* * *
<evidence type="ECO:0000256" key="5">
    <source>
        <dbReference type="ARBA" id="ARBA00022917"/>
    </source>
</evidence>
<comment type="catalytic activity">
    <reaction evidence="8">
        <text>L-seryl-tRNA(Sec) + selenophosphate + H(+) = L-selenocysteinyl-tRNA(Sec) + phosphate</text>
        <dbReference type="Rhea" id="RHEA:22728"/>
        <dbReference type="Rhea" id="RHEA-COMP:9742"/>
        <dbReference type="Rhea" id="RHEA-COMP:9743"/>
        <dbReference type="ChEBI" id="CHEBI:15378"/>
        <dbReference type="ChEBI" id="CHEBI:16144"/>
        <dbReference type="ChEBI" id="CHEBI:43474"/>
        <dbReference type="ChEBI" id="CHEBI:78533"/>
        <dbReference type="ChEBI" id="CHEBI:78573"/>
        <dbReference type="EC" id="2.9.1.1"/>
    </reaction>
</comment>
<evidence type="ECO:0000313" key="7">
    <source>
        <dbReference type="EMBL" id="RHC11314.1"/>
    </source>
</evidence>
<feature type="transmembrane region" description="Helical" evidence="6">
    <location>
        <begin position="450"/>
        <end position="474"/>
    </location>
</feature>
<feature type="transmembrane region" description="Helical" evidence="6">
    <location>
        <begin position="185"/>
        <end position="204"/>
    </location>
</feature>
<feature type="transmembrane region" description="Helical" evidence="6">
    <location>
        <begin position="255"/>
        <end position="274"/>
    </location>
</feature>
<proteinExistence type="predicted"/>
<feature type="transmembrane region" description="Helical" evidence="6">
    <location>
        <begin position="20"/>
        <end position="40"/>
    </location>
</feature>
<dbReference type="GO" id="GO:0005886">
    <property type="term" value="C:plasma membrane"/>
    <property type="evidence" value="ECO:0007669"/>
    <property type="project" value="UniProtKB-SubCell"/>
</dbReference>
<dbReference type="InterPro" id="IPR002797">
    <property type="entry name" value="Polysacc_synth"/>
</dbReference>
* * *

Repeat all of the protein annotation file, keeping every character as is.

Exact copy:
<evidence type="ECO:0000256" key="5">
    <source>
        <dbReference type="ARBA" id="ARBA00022917"/>
    </source>
</evidence>
<comment type="catalytic activity">
    <reaction evidence="8">
        <text>L-seryl-tRNA(Sec) + selenophosphate + H(+) = L-selenocysteinyl-tRNA(Sec) + phosphate</text>
        <dbReference type="Rhea" id="RHEA:22728"/>
        <dbReference type="Rhea" id="RHEA-COMP:9742"/>
        <dbReference type="Rhea" id="RHEA-COMP:9743"/>
        <dbReference type="ChEBI" id="CHEBI:15378"/>
        <dbReference type="ChEBI" id="CHEBI:16144"/>
        <dbReference type="ChEBI" id="CHEBI:43474"/>
        <dbReference type="ChEBI" id="CHEBI:78533"/>
        <dbReference type="ChEBI" id="CHEBI:78573"/>
        <dbReference type="EC" id="2.9.1.1"/>
    </reaction>
</comment>
<evidence type="ECO:0000313" key="7">
    <source>
        <dbReference type="EMBL" id="RHC11314.1"/>
    </source>
</evidence>
<feature type="transmembrane region" description="Helical" evidence="6">
    <location>
        <begin position="450"/>
        <end position="474"/>
    </location>
</feature>
<feature type="transmembrane region" description="Helical" evidence="6">
    <location>
        <begin position="185"/>
        <end position="204"/>
    </location>
</feature>
<feature type="transmembrane region" description="Helical" evidence="6">
    <location>
        <begin position="255"/>
        <end position="274"/>
    </location>
</feature>
<proteinExistence type="predicted"/>
<feature type="transmembrane region" description="Helical" evidence="6">
    <location>
        <begin position="20"/>
        <end position="40"/>
    </location>
</feature>
<dbReference type="GO" id="GO:0005886">
    <property type="term" value="C:plasma membrane"/>
    <property type="evidence" value="ECO:0007669"/>
    <property type="project" value="UniProtKB-SubCell"/>
</dbReference>
<dbReference type="InterPro" id="IPR002797">
    <property type="entry name" value="Polysacc_synth"/>
</dbReference>